Context and Policy Issues
Over 300,000 Canadians reside in long-term care (LTC) facilities. Hip injuries in these residents are a health concern. Each year approximately 50% of them fall at least once, and 5% to 10% of these falls will result in fractures. The one-year mortality rate following a hip fracture is about 20%. The societal cost in the first year following a hip fracture is about $34,000 per LTC facility resident (in 1997 Canadian dollars).
One approach to prevention of hip fractures is the use of an external hip protector. Hip protectors consist of an underwear-type garment with pockets in which protective pads (hard-shelled or soft-shelled) are inserted on each side over the greater trochanter. In the event of a fall, the shell disperses the force away from the hip and into the surrounding tissue.
- What is the clinical effectiveness of hip protectors to prevent hip fractures for residents of LTC and assisted or supervised care facilities?
- What is the cost-effectiveness of hip protectors to prevent hip fractures for residents of LTC and assisted or supervised care facilities?
- What are the guidelines and criteria for patient selection for use of hip protectors?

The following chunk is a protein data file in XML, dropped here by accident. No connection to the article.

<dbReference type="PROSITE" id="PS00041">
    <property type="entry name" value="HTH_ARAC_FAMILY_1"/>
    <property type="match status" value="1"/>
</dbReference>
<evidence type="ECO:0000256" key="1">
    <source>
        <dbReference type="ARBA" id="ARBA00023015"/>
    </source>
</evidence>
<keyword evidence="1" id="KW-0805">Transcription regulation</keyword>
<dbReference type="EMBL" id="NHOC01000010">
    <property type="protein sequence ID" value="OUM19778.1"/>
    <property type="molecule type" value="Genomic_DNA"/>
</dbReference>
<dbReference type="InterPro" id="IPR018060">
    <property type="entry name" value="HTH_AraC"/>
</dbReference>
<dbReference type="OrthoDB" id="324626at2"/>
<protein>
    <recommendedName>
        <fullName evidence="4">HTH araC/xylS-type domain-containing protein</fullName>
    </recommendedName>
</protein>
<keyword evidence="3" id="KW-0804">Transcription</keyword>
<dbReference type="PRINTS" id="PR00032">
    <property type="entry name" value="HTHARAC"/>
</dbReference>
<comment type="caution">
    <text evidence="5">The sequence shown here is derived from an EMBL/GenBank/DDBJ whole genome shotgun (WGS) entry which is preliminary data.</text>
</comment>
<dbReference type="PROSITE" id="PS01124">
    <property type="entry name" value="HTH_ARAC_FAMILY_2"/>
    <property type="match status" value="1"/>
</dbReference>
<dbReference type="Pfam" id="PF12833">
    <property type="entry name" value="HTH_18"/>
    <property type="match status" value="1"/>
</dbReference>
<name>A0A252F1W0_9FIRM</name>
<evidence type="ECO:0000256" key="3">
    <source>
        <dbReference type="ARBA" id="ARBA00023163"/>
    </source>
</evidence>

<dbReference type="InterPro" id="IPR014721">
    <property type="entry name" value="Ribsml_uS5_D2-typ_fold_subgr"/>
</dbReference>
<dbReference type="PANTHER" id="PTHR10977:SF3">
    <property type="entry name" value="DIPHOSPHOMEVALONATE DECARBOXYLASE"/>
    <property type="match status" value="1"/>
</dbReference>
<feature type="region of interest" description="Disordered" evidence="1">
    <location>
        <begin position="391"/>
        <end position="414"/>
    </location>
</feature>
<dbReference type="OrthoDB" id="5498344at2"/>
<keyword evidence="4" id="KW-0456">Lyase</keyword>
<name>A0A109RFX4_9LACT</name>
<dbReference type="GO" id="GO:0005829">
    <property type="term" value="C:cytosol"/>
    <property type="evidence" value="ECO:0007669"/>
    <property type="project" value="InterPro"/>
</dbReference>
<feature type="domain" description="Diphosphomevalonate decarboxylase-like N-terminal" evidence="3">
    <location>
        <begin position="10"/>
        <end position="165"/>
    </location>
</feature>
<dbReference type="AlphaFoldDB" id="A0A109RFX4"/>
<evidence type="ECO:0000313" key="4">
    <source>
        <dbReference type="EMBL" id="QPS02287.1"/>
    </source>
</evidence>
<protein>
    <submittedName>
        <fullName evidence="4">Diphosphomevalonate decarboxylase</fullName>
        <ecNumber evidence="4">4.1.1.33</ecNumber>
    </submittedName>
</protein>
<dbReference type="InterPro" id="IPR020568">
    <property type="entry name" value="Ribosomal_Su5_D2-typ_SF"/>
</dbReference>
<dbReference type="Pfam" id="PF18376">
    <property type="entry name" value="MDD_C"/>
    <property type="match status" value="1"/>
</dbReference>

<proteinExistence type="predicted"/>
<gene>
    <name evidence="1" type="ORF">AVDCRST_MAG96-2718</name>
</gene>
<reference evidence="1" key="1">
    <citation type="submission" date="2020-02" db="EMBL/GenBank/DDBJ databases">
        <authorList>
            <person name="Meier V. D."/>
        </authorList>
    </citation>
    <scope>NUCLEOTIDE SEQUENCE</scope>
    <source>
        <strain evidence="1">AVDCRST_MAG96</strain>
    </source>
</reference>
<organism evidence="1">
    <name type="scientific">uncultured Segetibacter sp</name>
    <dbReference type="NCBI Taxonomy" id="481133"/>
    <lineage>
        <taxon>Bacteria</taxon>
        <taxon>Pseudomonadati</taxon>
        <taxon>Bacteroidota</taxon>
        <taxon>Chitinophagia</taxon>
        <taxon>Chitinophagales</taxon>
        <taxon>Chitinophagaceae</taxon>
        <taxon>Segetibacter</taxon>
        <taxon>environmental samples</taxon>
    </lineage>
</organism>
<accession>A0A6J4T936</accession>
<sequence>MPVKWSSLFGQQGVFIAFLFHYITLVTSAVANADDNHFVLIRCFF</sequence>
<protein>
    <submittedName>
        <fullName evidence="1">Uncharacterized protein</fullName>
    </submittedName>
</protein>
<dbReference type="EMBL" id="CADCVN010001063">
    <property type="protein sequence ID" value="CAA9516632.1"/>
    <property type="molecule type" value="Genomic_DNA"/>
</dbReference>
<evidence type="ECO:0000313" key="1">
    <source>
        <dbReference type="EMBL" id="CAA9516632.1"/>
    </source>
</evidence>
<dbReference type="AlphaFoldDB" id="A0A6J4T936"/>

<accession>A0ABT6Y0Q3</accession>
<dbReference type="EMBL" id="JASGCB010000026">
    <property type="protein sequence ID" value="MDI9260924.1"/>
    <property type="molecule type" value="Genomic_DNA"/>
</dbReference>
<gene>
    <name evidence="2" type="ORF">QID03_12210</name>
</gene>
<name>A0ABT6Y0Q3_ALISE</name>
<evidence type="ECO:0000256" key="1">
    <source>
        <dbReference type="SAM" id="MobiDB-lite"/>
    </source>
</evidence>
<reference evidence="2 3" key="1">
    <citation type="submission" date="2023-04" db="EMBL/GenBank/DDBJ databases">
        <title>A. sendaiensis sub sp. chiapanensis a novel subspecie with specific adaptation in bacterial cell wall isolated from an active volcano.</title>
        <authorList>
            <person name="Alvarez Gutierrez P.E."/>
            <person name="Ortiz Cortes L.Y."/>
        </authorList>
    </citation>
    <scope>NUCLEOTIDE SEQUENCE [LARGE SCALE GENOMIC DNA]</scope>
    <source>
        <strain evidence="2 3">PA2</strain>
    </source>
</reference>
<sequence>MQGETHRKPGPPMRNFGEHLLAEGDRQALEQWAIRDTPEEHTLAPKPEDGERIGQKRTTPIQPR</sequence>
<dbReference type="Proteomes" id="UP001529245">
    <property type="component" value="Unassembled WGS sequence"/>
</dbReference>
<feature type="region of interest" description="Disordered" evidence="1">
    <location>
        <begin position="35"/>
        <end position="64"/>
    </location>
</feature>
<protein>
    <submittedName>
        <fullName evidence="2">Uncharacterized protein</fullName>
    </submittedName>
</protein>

Published literature was obtained by cross-searching MEDLINE, EMBASE, and CINAHL databases on the OVID search system between 2003 and March 2008. Parallel searches were performed on PubMed and the Cochrane Library (Issue 1, 2008) databases. Web sites of regulatory agencies and health technology assessment (HTA) and related agencies were also searched, as were specialized databases such as those of the University of York Centre for Reviews and Dissemination. The Google search engine was used to search for a variety of information on the Internet. These searches were supplemented by hand searching the bibliographies of selected papers.
Included clinical studies needed to meet the following criteria: study design — HTA, systematic review, randomized controlled trial (RCT) or observational study; population — patients in LTC or assisted or supervised care facilities (but not home care or community use); intervention — hip protectors (both hard- and soft-shelled) ; comparator — not specified a priori (could be usual care, drug therapy, etc.); outcomes — hip injuries or fractures. Criteria for the economic evaluations were similar except that the study design was a full economic evaluation and the outcome was a summary measure of the trade-off between additional cost and additional benefit. Guidelines relating to hip protector use were also reviewed. Evidence on compliance with hip protector use, as well as evidence on who might best benefit from hip protectors, was compiled.
The primary economic evaluation was a cost-utility analysis developed within a Microsoft Excel spreadsheet using a Markov model with a one-year cycle length and a lifetime horizon. The perspective was that of a provincial ministry of health. The economic model allowed the evaluation of hip protector use in LTC facilities versus no treatment, treatment with alendronate, and the combination of hip protectors plus alendronate for the prevention of hip fractures.
Summary of Findings